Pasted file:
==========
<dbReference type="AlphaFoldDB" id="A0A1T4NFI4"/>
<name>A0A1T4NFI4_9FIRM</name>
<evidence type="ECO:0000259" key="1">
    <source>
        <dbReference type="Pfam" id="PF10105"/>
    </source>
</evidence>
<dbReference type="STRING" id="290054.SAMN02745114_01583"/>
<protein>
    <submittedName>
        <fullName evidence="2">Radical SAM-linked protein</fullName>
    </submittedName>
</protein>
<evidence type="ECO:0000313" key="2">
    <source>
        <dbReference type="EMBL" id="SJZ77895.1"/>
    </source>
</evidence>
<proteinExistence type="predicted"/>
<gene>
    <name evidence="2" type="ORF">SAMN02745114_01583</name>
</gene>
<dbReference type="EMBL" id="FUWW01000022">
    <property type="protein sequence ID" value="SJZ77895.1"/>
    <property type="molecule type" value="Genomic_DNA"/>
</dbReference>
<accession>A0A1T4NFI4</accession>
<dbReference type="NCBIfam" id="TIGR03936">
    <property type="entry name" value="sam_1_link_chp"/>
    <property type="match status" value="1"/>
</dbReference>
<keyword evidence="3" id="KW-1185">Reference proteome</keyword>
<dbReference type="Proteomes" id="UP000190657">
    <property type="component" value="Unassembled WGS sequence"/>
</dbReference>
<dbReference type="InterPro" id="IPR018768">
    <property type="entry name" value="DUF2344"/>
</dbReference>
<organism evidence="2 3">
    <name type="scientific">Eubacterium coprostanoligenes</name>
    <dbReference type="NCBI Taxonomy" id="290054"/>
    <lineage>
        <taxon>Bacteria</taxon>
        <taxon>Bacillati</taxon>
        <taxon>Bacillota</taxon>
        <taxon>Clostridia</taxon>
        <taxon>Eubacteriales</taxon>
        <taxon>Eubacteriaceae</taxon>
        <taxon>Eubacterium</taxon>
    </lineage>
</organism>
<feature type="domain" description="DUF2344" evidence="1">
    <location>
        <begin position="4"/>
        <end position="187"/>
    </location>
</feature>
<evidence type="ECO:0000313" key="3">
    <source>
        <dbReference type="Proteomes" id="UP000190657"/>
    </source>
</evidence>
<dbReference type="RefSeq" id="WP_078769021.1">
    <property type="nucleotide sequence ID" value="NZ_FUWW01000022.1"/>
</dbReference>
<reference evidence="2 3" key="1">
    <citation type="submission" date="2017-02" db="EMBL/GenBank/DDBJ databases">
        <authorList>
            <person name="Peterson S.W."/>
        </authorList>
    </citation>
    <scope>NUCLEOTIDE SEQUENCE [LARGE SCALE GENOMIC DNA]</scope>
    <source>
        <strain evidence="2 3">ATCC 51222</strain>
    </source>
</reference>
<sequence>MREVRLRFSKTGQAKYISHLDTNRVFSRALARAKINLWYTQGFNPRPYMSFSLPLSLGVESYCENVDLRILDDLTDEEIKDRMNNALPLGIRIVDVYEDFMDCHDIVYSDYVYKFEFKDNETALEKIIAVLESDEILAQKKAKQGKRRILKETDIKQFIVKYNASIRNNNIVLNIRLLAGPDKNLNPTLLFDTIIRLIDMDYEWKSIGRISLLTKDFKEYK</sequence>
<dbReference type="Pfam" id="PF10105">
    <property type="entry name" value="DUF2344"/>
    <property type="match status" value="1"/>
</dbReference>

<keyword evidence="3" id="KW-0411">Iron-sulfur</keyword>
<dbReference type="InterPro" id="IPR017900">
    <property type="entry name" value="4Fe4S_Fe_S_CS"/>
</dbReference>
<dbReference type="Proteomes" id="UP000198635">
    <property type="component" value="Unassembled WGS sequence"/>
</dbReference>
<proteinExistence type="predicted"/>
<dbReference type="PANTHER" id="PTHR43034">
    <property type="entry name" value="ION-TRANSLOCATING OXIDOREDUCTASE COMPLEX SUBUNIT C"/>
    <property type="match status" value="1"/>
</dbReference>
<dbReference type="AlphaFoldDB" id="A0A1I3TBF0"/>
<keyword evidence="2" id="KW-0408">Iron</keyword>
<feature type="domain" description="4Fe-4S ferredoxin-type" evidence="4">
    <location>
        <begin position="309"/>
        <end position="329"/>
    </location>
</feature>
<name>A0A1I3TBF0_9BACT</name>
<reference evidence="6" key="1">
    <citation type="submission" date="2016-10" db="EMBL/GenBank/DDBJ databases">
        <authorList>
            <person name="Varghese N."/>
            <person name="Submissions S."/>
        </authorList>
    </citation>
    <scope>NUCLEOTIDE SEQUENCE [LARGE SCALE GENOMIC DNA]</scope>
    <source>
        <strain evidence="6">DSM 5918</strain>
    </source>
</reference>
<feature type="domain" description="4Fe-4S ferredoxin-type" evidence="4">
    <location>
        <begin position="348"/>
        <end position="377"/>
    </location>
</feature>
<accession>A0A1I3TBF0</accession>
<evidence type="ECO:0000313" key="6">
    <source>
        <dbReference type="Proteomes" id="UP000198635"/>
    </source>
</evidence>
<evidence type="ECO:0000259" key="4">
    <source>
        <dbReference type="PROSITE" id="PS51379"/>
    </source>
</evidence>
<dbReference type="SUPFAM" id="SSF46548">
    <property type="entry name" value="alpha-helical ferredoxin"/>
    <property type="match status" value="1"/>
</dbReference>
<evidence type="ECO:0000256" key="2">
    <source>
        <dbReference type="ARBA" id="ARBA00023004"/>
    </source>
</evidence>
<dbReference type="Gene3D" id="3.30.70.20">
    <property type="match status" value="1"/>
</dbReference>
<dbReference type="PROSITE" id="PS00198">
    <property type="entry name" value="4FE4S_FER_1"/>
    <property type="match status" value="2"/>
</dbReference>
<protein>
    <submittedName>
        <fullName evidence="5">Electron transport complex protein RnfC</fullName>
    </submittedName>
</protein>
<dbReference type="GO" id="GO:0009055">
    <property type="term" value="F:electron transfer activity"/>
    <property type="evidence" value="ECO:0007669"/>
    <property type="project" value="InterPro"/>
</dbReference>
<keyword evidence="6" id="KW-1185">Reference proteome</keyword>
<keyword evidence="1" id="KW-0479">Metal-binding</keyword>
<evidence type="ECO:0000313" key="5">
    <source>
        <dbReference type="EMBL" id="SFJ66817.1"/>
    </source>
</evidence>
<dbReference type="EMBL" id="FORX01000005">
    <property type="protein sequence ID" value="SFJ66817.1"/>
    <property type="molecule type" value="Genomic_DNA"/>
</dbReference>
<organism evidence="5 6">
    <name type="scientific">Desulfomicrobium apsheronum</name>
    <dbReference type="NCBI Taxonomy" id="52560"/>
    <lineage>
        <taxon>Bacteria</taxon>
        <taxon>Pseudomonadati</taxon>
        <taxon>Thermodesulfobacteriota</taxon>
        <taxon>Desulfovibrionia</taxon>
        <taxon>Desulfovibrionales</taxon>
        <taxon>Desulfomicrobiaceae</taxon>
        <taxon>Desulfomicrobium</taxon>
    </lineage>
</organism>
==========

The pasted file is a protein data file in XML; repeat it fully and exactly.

<dbReference type="AlphaFoldDB" id="A0A1T4NFI4"/>
<name>A0A1T4NFI4_9FIRM</name>
<evidence type="ECO:0000259" key="1">
    <source>
        <dbReference type="Pfam" id="PF10105"/>
    </source>
</evidence>
<dbReference type="STRING" id="290054.SAMN02745114_01583"/>
<protein>
    <submittedName>
        <fullName evidence="2">Radical SAM-linked protein</fullName>
    </submittedName>
</protein>
<evidence type="ECO:0000313" key="2">
    <source>
        <dbReference type="EMBL" id="SJZ77895.1"/>
    </source>
</evidence>
<proteinExistence type="predicted"/>
<gene>
    <name evidence="2" type="ORF">SAMN02745114_01583</name>
</gene>
<dbReference type="EMBL" id="FUWW01000022">
    <property type="protein sequence ID" value="SJZ77895.1"/>
    <property type="molecule type" value="Genomic_DNA"/>
</dbReference>
<accession>A0A1T4NFI4</accession>
<dbReference type="NCBIfam" id="TIGR03936">
    <property type="entry name" value="sam_1_link_chp"/>
    <property type="match status" value="1"/>
</dbReference>
<keyword evidence="3" id="KW-1185">Reference proteome</keyword>
<dbReference type="Proteomes" id="UP000190657">
    <property type="component" value="Unassembled WGS sequence"/>
</dbReference>
<dbReference type="InterPro" id="IPR018768">
    <property type="entry name" value="DUF2344"/>
</dbReference>
<organism evidence="2 3">
    <name type="scientific">Eubacterium coprostanoligenes</name>
    <dbReference type="NCBI Taxonomy" id="290054"/>
    <lineage>
        <taxon>Bacteria</taxon>
        <taxon>Bacillati</taxon>
        <taxon>Bacillota</taxon>
        <taxon>Clostridia</taxon>
        <taxon>Eubacteriales</taxon>
        <taxon>Eubacteriaceae</taxon>
        <taxon>Eubacterium</taxon>
    </lineage>
</organism>
<feature type="domain" description="DUF2344" evidence="1">
    <location>
        <begin position="4"/>
        <end position="187"/>
    </location>
</feature>
<evidence type="ECO:0000313" key="3">
    <source>
        <dbReference type="Proteomes" id="UP000190657"/>
    </source>
</evidence>
<dbReference type="RefSeq" id="WP_078769021.1">
    <property type="nucleotide sequence ID" value="NZ_FUWW01000022.1"/>
</dbReference>
<reference evidence="2 3" key="1">
    <citation type="submission" date="2017-02" db="EMBL/GenBank/DDBJ databases">
        <authorList>
            <person name="Peterson S.W."/>
        </authorList>
    </citation>
    <scope>NUCLEOTIDE SEQUENCE [LARGE SCALE GENOMIC DNA]</scope>
    <source>
        <strain evidence="2 3">ATCC 51222</strain>
    </source>
</reference>
<sequence>MREVRLRFSKTGQAKYISHLDTNRVFSRALARAKINLWYTQGFNPRPYMSFSLPLSLGVESYCENVDLRILDDLTDEEIKDRMNNALPLGIRIVDVYEDFMDCHDIVYSDYVYKFEFKDNETALEKIIAVLESDEILAQKKAKQGKRRILKETDIKQFIVKYNASIRNNNIVLNIRLLAGPDKNLNPTLLFDTIIRLIDMDYEWKSIGRISLLTKDFKEYK</sequence>
<dbReference type="Pfam" id="PF10105">
    <property type="entry name" value="DUF2344"/>
    <property type="match status" value="1"/>
</dbReference>

<keyword evidence="3" id="KW-0411">Iron-sulfur</keyword>
<dbReference type="InterPro" id="IPR017900">
    <property type="entry name" value="4Fe4S_Fe_S_CS"/>
</dbReference>
<dbReference type="Proteomes" id="UP000198635">
    <property type="component" value="Unassembled WGS sequence"/>
</dbReference>
<proteinExistence type="predicted"/>
<dbReference type="PANTHER" id="PTHR43034">
    <property type="entry name" value="ION-TRANSLOCATING OXIDOREDUCTASE COMPLEX SUBUNIT C"/>
    <property type="match status" value="1"/>
</dbReference>
<dbReference type="AlphaFoldDB" id="A0A1I3TBF0"/>
<keyword evidence="2" id="KW-0408">Iron</keyword>
<feature type="domain" description="4Fe-4S ferredoxin-type" evidence="4">
    <location>
        <begin position="309"/>
        <end position="329"/>
    </location>
</feature>
<name>A0A1I3TBF0_9BACT</name>
<reference evidence="6" key="1">
    <citation type="submission" date="2016-10" db="EMBL/GenBank/DDBJ databases">
        <authorList>
            <person name="Varghese N."/>
            <person name="Submissions S."/>
        </authorList>
    </citation>
    <scope>NUCLEOTIDE SEQUENCE [LARGE SCALE GENOMIC DNA]</scope>
    <source>
        <strain evidence="6">DSM 5918</strain>
    </source>
</reference>
<feature type="domain" description="4Fe-4S ferredoxin-type" evidence="4">
    <location>
        <begin position="348"/>
        <end position="377"/>
    </location>
</feature>
<accession>A0A1I3TBF0</accession>
<evidence type="ECO:0000313" key="6">
    <source>
        <dbReference type="Proteomes" id="UP000198635"/>
    </source>
</evidence>
<evidence type="ECO:0000259" key="4">
    <source>
        <dbReference type="PROSITE" id="PS51379"/>
    </source>
</evidence>
<dbReference type="SUPFAM" id="SSF46548">
    <property type="entry name" value="alpha-helical ferredoxin"/>
    <property type="match status" value="1"/>
</dbReference>
<evidence type="ECO:0000256" key="2">
    <source>
        <dbReference type="ARBA" id="ARBA00023004"/>
    </source>
</evidence>
<dbReference type="Gene3D" id="3.30.70.20">
    <property type="match status" value="1"/>
</dbReference>
<dbReference type="PROSITE" id="PS00198">
    <property type="entry name" value="4FE4S_FER_1"/>
    <property type="match status" value="2"/>
</dbReference>
<protein>
    <submittedName>
        <fullName evidence="5">Electron transport complex protein RnfC</fullName>
    </submittedName>
</protein>
<dbReference type="GO" id="GO:0009055">
    <property type="term" value="F:electron transfer activity"/>
    <property type="evidence" value="ECO:0007669"/>
    <property type="project" value="InterPro"/>
</dbReference>
<keyword evidence="6" id="KW-1185">Reference proteome</keyword>
<keyword evidence="1" id="KW-0479">Metal-binding</keyword>
<evidence type="ECO:0000313" key="5">
    <source>
        <dbReference type="EMBL" id="SFJ66817.1"/>
    </source>
</evidence>
<dbReference type="EMBL" id="FORX01000005">
    <property type="protein sequence ID" value="SFJ66817.1"/>
    <property type="molecule type" value="Genomic_DNA"/>
</dbReference>
<organism evidence="5 6">
    <name type="scientific">Desulfomicrobium apsheronum</name>
    <dbReference type="NCBI Taxonomy" id="52560"/>
    <lineage>
        <taxon>Bacteria</taxon>
        <taxon>Pseudomonadati</taxon>
        <taxon>Thermodesulfobacteriota</taxon>
        <taxon>Desulfovibrionia</taxon>
        <taxon>Desulfovibrionales</taxon>
        <taxon>Desulfomicrobiaceae</taxon>
        <taxon>Desulfomicrobium</taxon>
    </lineage>
</organism>